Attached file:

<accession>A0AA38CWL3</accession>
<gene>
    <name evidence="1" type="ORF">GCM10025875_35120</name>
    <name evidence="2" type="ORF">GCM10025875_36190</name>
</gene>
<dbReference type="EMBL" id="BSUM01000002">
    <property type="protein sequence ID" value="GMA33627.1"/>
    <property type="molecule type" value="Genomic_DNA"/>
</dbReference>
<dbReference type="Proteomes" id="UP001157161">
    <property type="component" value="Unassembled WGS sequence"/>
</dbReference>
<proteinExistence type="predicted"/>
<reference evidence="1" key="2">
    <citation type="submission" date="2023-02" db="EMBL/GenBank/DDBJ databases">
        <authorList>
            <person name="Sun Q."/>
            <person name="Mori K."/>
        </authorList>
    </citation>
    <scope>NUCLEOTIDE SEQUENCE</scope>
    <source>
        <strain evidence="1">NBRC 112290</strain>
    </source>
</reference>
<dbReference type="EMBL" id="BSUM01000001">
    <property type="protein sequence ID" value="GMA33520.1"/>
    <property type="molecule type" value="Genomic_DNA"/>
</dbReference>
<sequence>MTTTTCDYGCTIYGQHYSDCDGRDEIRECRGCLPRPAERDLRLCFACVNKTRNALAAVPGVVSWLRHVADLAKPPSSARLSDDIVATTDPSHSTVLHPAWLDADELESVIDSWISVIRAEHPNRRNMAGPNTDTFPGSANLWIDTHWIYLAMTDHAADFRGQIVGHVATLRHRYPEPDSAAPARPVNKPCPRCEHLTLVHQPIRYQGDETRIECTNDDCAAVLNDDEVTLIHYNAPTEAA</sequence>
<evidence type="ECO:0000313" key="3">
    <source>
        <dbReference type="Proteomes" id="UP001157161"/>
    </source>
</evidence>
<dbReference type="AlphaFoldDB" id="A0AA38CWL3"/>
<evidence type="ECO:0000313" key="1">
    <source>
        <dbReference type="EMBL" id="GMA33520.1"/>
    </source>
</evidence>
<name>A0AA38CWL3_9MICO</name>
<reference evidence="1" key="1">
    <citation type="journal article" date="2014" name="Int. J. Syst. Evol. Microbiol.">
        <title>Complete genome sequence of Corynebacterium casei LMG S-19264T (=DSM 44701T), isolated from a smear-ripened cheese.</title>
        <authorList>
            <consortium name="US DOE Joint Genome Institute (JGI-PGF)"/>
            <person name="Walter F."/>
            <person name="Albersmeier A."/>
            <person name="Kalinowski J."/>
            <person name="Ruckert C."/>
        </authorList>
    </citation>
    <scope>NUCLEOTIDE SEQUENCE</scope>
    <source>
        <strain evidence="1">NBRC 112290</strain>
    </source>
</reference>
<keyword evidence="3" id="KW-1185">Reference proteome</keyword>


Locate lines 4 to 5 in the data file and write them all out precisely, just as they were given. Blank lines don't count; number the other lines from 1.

    <name evidence="2" type="ORF">GCM10025875_36190</name>
</gene>